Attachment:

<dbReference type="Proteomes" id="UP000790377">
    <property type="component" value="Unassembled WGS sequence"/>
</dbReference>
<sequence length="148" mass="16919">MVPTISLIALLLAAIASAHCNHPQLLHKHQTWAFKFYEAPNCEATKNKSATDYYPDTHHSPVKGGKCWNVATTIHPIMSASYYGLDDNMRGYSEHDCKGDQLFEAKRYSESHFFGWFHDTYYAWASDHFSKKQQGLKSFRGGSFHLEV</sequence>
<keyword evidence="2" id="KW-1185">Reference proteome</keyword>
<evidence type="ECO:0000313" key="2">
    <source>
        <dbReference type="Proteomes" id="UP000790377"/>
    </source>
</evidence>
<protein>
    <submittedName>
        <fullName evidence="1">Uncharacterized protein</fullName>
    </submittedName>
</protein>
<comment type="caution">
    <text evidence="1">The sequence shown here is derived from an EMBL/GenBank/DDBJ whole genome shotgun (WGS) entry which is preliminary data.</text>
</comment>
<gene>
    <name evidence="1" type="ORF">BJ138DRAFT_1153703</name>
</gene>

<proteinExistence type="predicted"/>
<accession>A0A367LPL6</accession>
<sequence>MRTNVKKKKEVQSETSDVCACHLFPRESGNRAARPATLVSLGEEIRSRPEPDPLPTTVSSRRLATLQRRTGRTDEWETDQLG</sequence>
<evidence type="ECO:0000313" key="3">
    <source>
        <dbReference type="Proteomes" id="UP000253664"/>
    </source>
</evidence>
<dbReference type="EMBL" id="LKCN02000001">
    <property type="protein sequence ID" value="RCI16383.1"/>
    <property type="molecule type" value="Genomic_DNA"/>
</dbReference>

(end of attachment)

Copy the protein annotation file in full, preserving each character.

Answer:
<dbReference type="Proteomes" id="UP000790377">
    <property type="component" value="Unassembled WGS sequence"/>
</dbReference>
<sequence length="148" mass="16919">MVPTISLIALLLAAIASAHCNHPQLLHKHQTWAFKFYEAPNCEATKNKSATDYYPDTHHSPVKGGKCWNVATTIHPIMSASYYGLDDNMRGYSEHDCKGDQLFEAKRYSESHFFGWFHDTYYAWASDHFSKKQQGLKSFRGGSFHLEV</sequence>
<keyword evidence="2" id="KW-1185">Reference proteome</keyword>
<evidence type="ECO:0000313" key="2">
    <source>
        <dbReference type="Proteomes" id="UP000790377"/>
    </source>
</evidence>
<protein>
    <submittedName>
        <fullName evidence="1">Uncharacterized protein</fullName>
    </submittedName>
</protein>
<comment type="caution">
    <text evidence="1">The sequence shown here is derived from an EMBL/GenBank/DDBJ whole genome shotgun (WGS) entry which is preliminary data.</text>
</comment>
<gene>
    <name evidence="1" type="ORF">BJ138DRAFT_1153703</name>
</gene>

<proteinExistence type="predicted"/>
<accession>A0A367LPL6</accession>
<sequence>MRTNVKKKKEVQSETSDVCACHLFPRESGNRAARPATLVSLGEEIRSRPEPDPLPTTVSSRRLATLQRRTGRTDEWETDQLG</sequence>
<evidence type="ECO:0000313" key="3">
    <source>
        <dbReference type="Proteomes" id="UP000253664"/>
    </source>
</evidence>
<dbReference type="EMBL" id="LKCN02000001">
    <property type="protein sequence ID" value="RCI16383.1"/>
    <property type="molecule type" value="Genomic_DNA"/>
</dbReference>